I have been informed several times in the last week that my Touring Dirigible in Caledon has been found in peculiar places. Some of these places are understandable - say, trapped in a tower which has grown somewhat since I last plotted the course - but some are frankly inexplicable. For instance: even given the vagaries of the physics engine, how could a dirigible find its way inside
the top floor of the Academy, when it is actually too large to enter?
I suspect that some person
has been taking pot-shots at my balloon. This is not a pastime that meets with my approval. I have therefore put into place further scripting which will enable me to locate any such culprit should this occur again (as well as raising the travelling height of the balloon somewhat).
Further on the subject of balloons, various of the landed gentry of Caledon seem to have become recently most interested in the practice of diplomacy, manifesting itself in the construction of gunboats. Whilst I am at heart a peaceful soul and wish no part in imperialist endeavours, I clearly cannot let such a craze go past without contributing in some small way, lest my reputation as a gunsmith suffer.
Hence the Ordinal Gun Balloon, built around a giant cannon somewhat reminiscent of my Engine Rifle, though much larger. A most diplomatic device, I'm sure you will agree, though pedestrians should be aware that it is, well, almost impossible to actually hit
anything smaller than a wildebeest, except perhaps by accident.
To be honest the building was largely inspired by my desire to build a vehicle that utilised Mouselook for its guidance. Whilst not in Mouselook, one controls the Gun Balloon fairly conventionally, rotating it, moving forwards and backwards and the like. Whilst in Mouselook, however, the balloon orientates itself to point in the direction that you are looking.
This is not a terribly complicated effect to achieve at heart, merely requiring the use of
. However, I was somewhat perplexed for a while as to how, precisely, to get this to work. The mistake that I was unknowingly making involved the angular motor
. The Wiki is fairly clear on this, but I had, ahem, not actually read that section.
For the direct information of those reading though, the issue is that the value of the angular motor whilst VEHICLE_MOUSELOOK_STEER is active is not
actually the value of the angular motor, as such. Instead, the angular motor is controlled entirely by the direction that the avatar is looking in and its difference from the vehicle's current forward X-axis - and the value of the angular motor is in fact a scaling
factor for this. So, if one uses:
llSetVehicleVectorParam(VEHICLE_ANGULAR_MOTOR_DIRECTION, <1.0, 1.0, 5.0>);
whilst Mouselook Steering is active, rotation about the vehicle's Z-axis will be five times more responsive than about other axes. Being the silly sausage that I am I was regularly setting the angular motor to zero, thus cancelling all of my piloting mouselookery completely.
~ * ~
The vital issue of suitable hats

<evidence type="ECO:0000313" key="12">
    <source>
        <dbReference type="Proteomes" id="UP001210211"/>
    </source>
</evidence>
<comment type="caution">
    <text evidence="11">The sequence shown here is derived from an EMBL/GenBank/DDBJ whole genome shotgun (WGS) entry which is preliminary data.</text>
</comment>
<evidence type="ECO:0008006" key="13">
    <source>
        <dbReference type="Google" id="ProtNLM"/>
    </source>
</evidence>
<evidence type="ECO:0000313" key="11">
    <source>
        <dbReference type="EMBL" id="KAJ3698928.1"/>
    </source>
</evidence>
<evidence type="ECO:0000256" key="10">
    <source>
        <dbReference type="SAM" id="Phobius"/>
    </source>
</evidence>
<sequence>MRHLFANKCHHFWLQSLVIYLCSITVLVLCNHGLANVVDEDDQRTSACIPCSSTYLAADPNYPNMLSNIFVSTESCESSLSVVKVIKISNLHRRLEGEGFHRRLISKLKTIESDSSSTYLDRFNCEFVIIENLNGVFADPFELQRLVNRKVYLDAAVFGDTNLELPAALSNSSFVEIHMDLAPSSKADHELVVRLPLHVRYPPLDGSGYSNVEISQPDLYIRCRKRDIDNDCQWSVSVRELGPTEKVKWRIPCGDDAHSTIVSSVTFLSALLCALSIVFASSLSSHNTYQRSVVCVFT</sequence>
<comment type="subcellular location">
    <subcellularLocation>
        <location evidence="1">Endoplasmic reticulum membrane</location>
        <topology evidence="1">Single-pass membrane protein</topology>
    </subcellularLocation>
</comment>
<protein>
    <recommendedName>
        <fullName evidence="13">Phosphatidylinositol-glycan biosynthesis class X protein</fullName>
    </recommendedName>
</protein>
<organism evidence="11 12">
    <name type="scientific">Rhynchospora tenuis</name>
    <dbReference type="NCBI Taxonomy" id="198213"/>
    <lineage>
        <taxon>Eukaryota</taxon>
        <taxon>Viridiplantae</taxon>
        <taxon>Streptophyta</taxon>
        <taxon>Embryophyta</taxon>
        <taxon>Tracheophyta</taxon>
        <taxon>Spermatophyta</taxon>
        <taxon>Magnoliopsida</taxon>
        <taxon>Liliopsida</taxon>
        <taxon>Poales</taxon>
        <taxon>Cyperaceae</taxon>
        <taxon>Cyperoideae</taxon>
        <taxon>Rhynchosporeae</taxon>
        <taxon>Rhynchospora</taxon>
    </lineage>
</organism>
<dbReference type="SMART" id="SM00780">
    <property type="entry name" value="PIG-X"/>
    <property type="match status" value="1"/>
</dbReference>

, though, has not been satisfactorily addressed in Caledon to my mind. One cannot have naval vessels, aerial or otherwise, without appropriate headgear, and, to be frank, epaulets are needed as well. Hats first, diplomacy later.
~ * ~
I am aware that I seem to be spending less and less time here writing on the subject of the actual mechanics of scripting. I am not precisely sure why that is, but to be frank, I suspect that it is because I am now past the stage where I am constantly encountering new functions within LSL of which I was not previously aware, and am now more at the stage where one wrangles with reality itself, using the functions as a tool with which hopefully to beat the laws of physics into submitting to one's will. Quite frequently, of course, the capricious spirits governing the natural sciences within Second Life merely laugh at the feeble attempts of mere mortals to achieve their goals, and there is little that one can do against their will.
I was wondering whether one could take a different approach to trying to beat them with Science, and instead try to appease them. Praying
to their masters
is sometimes effective but again, a slow process. I thought, for instance, that one might have a vehicle which, upon approaching the famously haunted borders between Sims, began a ritual chant and perhaps lit some incense. I am not quite sure what sacrifices the Spirits Of The Physics Engine really appreciate - they certainly seem to enjoy taking my balloons, so perhaps a set of smaller balloons could be launched to meet their approval.
I have found, on this subject, that when a dirigible is crossing these boundaries, if it slows down to a walking pace and begins to repeat a mantra, it is much less liable to being thrown into the centre of the Grid or otherwise discombobulated. (One cannot actually hear
the mantra, but trust me, it is repeating it within its little scripted mind.)
~ * ~
I must mention finally the most appropriate movement by certain of those with Power in Second Life to remove the detritus that silts up the Events listings, sometimes involving the presence of a green and purple pony
. I am not one to criticise potted meat
, a fine invention, but really - it is appropriate for sailors, explorers, students, not
lists of Events, where one should be able to find unique occurrences rather than simply folk playing baccarat or whatever it is people do all day in casinos.